¶ 6. Landowners originally sought injunctive relief to prevent the Town from digging wells without first undergoing a condemnation proceeding.   All parties agree that the Town has completed the drilling without any condemnation action.   A decision at this stage as to whether the Town had statutory authority to drill the wells without undergoing a condemnation action cannot undo the drilling.   As one court explained, “where the activities sought to be enjoined have already occurred, and the appellate courts cannot undo what has already been done, the action is moot, and it must be dismissed.”  Seven Words LLC v. Network Solutions, 260 F.3d 1089, 1095 (9th Cir.2001) (citation, alteration and quotations omitted);  see Wild v. Brooks, 2004 VT 74, ¶ 10, 177 Vt. 171, 862 A.2d 225 (explaining that an injunction is an extraordinary remedy designed to deter injurious conduct and cannot be granted if the conduct has been discontinued).

 ¶ 7. Landowner Houston argues that the controversy is still live because the wells are an ongoing taking for which she is entitled to damages.   Although landowner admits that damages were not explicitly requested at trial, she suggests that a request for damages was inherent in her original complaint.   Landowner's claim for a damage reward at this stage in the legal process does not create a live controversy that can avoid the mootness of the case.   See Doria v. Univ. of Vt., 156 Vt. 114, 119, 589 A.2d 317, 320 (1991) (holding that the plaintiff's request for nominal damages did not defeat mootness as it appeared that the request was made solely to obtain a ruling on a moot issue).   The first time landowner requested a damage award was in her brief responding to this Court's show-cause order.   Landowner did not request damages in her complaint, or even in her appellate brief.   We will not infer an action for damages where one was not originally presented to the trial court.   See Seven Words LLC, 260 F.3d at 1097 (explaining that where plaintiff requested damages for the first time in supplemental briefing on appeal, the court would not consider the argument to defeat mootness).   Moreover, there is no controversy regarding whether landowners are entitled to request compensation after the drilling for any damage incurred.   The trial court specifically held that landowners could seek compensation in a new action for damages after the drilling.2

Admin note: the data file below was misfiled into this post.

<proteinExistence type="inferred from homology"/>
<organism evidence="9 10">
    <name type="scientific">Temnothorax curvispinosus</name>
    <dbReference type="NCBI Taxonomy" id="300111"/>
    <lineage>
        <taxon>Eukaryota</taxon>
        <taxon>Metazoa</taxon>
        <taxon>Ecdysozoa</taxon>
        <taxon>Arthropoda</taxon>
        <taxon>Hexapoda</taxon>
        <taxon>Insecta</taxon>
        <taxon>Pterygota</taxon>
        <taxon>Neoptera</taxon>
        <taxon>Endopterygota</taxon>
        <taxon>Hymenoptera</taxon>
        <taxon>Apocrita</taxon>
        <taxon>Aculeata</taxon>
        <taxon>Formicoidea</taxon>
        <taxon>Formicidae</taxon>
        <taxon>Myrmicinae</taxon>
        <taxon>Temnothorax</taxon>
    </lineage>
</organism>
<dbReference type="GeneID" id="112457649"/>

¶ 8. Landowner Damon argues that the Town is committing an ongoing trespass and therefore there is an ongoing controversy.   For support, landowner cites State v. Preseault, 163 Vt. 38, 42-43, 652 A.2d 1001, 1003-04 (1994), where we concluded that the State's action for trespass was not moot because there was an ongoing threat of trespass.   In Preseault, the State sought damages for trespass and a permanent injunction to prevent the defendants from continuing to trespass on the State's property.   The defendants asserted that they were entitled to use the land and would continue to do so.   The trial court granted the State a permanent injunction, concluding that the defendants' assertions of ownership amounted to a threat of future trespass.   On appeal, the defendants claimed that the case was moot and the court lacked jurisdiction to grant the injunction because the trespass had ended.  Id. at 42, 652 A.2d at 1003.   This Court held that the trespass was an ongoing controversy given defendants' threats to reenter and use the land and therefore the case was not moot.  Id. at 42-43, 652 A.2d at 1004.

¶ 9. We conclude that this case is distinguishable from Preseault in several ways.   First, the party complaining about mootness in Preseault was the one against whom the injunction ran, and the same party that continued to threaten to use the property in violation of the preliminary injunction.   In arguing that the action was moot, the defendants sought to relieve themselves of the obligation to comply with an injunction with which they disagreed.   Therefore, a permanent injunction was necessary to preserve the status quo and the case could not be considered moot.